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From 6 April 2016, CGT rates have fallen from 18% to 10% for gains taxed at the basic rate and from 28% to 20% for higher rate gains. The tax rate will also reduce to 20% for chargeable gains of trustees and personal representatives. The new lower rates apply to most chargeable gains including shares and other financial assets but does not include gains which arise on residential properties. So, the availability of the CGT exemption for the main residence becomes even more important.
The amount of the chargeable gain is after the deduction of reliefs, losses and the annual exempt amount which is £11,000 for 2016/17.
The rate of CGT payable on gains depends on the level of the individual's taxable income and gains for the tax year. Where part of an individual's income tax basic rate band is unused and they have gains from residential properties, they can use the unused basic rate band in the most beneficial way to reduce their CGT charge. The individual can chose which chargeable gains are taxed at the lower rate of CGT, up to the unused amount. For these purposes, the unused amount is reduced by the amount of any gains that are taxed at the 10% rate under Entrepreneurs' Relief or Investors' Relief.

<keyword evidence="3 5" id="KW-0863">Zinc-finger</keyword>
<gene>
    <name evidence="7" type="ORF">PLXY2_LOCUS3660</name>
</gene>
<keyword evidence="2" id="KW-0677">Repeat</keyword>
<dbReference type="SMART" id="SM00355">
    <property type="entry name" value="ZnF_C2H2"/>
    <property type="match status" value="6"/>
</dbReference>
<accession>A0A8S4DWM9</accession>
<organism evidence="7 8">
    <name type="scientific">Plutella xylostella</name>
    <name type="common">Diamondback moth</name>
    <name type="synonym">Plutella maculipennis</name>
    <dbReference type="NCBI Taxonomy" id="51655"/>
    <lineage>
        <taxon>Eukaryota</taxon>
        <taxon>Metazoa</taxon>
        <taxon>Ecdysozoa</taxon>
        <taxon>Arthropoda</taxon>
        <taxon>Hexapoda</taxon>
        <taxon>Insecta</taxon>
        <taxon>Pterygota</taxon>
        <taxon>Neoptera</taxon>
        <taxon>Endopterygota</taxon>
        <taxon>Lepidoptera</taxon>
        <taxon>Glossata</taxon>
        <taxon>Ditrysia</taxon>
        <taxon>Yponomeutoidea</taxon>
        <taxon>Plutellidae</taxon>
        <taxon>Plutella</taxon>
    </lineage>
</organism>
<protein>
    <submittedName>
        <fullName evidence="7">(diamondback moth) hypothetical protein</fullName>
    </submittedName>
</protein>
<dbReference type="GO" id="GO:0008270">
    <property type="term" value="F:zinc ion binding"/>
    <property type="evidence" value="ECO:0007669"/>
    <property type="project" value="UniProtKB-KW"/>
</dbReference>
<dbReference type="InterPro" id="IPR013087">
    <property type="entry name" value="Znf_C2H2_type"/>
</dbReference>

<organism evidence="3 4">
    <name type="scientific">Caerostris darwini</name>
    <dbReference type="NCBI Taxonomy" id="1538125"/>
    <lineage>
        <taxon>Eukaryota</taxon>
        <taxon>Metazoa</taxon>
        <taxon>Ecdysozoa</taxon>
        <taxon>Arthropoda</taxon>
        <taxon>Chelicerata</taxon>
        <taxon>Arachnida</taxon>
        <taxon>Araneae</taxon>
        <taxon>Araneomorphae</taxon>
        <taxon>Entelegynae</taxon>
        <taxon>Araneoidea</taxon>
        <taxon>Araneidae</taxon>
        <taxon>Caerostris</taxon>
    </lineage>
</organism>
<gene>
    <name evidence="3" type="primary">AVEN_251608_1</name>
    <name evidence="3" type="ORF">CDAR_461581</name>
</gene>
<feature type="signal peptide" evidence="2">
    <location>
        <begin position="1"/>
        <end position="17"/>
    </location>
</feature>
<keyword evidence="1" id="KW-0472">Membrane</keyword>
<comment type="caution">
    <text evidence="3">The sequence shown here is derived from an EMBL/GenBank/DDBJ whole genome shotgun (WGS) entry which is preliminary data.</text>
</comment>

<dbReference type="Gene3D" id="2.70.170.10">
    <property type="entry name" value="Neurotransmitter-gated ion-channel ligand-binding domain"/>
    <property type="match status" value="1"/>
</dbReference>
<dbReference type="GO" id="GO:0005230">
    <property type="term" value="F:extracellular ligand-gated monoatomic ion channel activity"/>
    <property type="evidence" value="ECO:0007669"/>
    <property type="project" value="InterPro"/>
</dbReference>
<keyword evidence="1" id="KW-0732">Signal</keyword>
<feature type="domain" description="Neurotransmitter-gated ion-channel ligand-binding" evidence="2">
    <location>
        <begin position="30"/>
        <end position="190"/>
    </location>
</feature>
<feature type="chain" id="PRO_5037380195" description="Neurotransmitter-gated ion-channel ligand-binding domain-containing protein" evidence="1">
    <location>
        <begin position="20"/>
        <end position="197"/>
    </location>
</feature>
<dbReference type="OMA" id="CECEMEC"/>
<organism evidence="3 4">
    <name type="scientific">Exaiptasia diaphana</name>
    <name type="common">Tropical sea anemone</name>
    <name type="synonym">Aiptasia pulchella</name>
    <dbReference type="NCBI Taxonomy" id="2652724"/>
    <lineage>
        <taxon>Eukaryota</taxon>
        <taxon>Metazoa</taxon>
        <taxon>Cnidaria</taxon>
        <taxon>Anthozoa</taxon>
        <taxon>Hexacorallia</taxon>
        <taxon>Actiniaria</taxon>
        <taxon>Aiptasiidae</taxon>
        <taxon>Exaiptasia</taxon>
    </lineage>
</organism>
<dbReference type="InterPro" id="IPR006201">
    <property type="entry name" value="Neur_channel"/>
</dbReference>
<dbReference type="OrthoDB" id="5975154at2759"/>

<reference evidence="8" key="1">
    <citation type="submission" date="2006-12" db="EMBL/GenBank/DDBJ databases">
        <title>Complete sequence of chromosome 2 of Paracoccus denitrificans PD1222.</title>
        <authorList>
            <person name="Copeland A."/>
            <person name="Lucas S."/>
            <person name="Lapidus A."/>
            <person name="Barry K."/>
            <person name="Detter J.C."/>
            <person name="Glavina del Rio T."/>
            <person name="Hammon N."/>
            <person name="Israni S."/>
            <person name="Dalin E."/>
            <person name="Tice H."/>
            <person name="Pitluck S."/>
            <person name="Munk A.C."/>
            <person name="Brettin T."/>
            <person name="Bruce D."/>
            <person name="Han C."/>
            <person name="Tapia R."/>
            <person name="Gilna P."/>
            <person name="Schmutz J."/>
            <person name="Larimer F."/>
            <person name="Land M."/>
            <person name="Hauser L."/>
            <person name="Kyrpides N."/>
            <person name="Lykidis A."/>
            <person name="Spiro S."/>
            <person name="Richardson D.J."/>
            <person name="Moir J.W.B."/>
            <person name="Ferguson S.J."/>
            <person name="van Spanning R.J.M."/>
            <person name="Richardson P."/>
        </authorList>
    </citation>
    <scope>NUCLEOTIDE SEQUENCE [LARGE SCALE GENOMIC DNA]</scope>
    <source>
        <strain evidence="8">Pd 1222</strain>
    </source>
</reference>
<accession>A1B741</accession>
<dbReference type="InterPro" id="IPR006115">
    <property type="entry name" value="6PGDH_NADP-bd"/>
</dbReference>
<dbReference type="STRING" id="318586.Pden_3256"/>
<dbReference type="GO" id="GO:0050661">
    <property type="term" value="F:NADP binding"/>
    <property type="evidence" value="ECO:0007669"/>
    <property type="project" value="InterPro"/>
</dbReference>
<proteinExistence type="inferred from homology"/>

Investors' Relief was introduced for unlisted trading company shares issued to individuals on or after 17 March 2016 where the individual has no connection with the company. This new relief applies a 10% rate of tax to gains accruing the subsequent disposal of these shares as long as they have been held for three years from 6 April 2016.
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Government borrowing fell to £7.8 billion in December 2023 giving Chancellor Jeremy Hunt more scope to make the tax cuts he has hinted at in the Spring Budget.
Tax cut promises may need to be scrapped as a result of the UK being in an 'unfortunate economic and fiscal bind', the Institute for Fiscal Studies (IFS) has warned.
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